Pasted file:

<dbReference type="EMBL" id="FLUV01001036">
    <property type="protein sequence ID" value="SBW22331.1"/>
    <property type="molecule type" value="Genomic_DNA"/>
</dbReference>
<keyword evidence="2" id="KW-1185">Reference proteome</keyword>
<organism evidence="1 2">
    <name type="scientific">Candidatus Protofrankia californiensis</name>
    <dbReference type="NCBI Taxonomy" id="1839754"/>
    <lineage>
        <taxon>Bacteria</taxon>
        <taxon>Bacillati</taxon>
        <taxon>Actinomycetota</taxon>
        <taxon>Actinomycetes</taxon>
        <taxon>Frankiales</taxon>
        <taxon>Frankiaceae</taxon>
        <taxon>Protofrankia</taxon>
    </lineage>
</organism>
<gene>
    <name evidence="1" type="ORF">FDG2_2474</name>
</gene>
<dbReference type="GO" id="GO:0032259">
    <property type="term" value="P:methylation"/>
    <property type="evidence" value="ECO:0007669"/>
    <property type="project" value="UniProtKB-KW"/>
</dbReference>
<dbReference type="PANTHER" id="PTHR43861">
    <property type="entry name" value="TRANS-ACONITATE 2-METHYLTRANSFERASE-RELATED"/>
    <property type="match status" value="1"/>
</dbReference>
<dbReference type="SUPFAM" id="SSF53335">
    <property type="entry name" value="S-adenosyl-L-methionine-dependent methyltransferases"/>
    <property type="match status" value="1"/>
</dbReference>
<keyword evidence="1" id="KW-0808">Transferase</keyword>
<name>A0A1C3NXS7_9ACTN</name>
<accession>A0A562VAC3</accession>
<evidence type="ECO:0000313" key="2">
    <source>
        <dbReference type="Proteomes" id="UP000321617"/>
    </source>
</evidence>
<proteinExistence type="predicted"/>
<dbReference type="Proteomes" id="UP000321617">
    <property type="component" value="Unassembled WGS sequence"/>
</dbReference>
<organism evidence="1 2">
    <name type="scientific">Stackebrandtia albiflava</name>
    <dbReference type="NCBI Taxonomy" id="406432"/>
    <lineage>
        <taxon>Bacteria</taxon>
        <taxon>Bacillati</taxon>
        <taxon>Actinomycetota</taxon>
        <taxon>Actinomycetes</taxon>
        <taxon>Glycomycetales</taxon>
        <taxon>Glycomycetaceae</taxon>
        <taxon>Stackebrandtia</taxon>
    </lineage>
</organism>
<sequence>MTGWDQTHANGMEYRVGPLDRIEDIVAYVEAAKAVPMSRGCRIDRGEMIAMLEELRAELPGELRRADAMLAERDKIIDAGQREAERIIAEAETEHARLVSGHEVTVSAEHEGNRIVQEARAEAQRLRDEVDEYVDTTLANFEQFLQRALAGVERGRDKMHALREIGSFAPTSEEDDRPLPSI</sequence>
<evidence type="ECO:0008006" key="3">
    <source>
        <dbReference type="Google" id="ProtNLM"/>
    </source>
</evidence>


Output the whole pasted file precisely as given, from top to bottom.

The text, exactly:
<dbReference type="EMBL" id="FLUV01001036">
    <property type="protein sequence ID" value="SBW22331.1"/>
    <property type="molecule type" value="Genomic_DNA"/>
</dbReference>
<keyword evidence="2" id="KW-1185">Reference proteome</keyword>
<organism evidence="1 2">
    <name type="scientific">Candidatus Protofrankia californiensis</name>
    <dbReference type="NCBI Taxonomy" id="1839754"/>
    <lineage>
        <taxon>Bacteria</taxon>
        <taxon>Bacillati</taxon>
        <taxon>Actinomycetota</taxon>
        <taxon>Actinomycetes</taxon>
        <taxon>Frankiales</taxon>
        <taxon>Frankiaceae</taxon>
        <taxon>Protofrankia</taxon>
    </lineage>
</organism>
<gene>
    <name evidence="1" type="ORF">FDG2_2474</name>
</gene>
<dbReference type="GO" id="GO:0032259">
    <property type="term" value="P:methylation"/>
    <property type="evidence" value="ECO:0007669"/>
    <property type="project" value="UniProtKB-KW"/>
</dbReference>
<dbReference type="PANTHER" id="PTHR43861">
    <property type="entry name" value="TRANS-ACONITATE 2-METHYLTRANSFERASE-RELATED"/>
    <property type="match status" value="1"/>
</dbReference>
<dbReference type="SUPFAM" id="SSF53335">
    <property type="entry name" value="S-adenosyl-L-methionine-dependent methyltransferases"/>
    <property type="match status" value="1"/>
</dbReference>
<keyword evidence="1" id="KW-0808">Transferase</keyword>
<name>A0A1C3NXS7_9ACTN</name>
<accession>A0A562VAC3</accession>
<evidence type="ECO:0000313" key="2">
    <source>
        <dbReference type="Proteomes" id="UP000321617"/>
    </source>
</evidence>
<proteinExistence type="predicted"/>
<dbReference type="Proteomes" id="UP000321617">
    <property type="component" value="Unassembled WGS sequence"/>
</dbReference>
<organism evidence="1 2">
    <name type="scientific">Stackebrandtia albiflava</name>
    <dbReference type="NCBI Taxonomy" id="406432"/>
    <lineage>
        <taxon>Bacteria</taxon>
        <taxon>Bacillati</taxon>
        <taxon>Actinomycetota</taxon>
        <taxon>Actinomycetes</taxon>
        <taxon>Glycomycetales</taxon>
        <taxon>Glycomycetaceae</taxon>
        <taxon>Stackebrandtia</taxon>
    </lineage>
</organism>
<sequence>MTGWDQTHANGMEYRVGPLDRIEDIVAYVEAAKAVPMSRGCRIDRGEMIAMLEELRAELPGELRRADAMLAERDKIIDAGQREAERIIAEAETEHARLVSGHEVTVSAEHEGNRIVQEARAEAQRLRDEVDEYVDTTLANFEQFLQRALAGVERGRDKMHALREIGSFAPTSEEDDRPLPSI</sequence>
<evidence type="ECO:0008006" key="3">
    <source>
        <dbReference type="Google" id="ProtNLM"/>
    </source>
</evidence>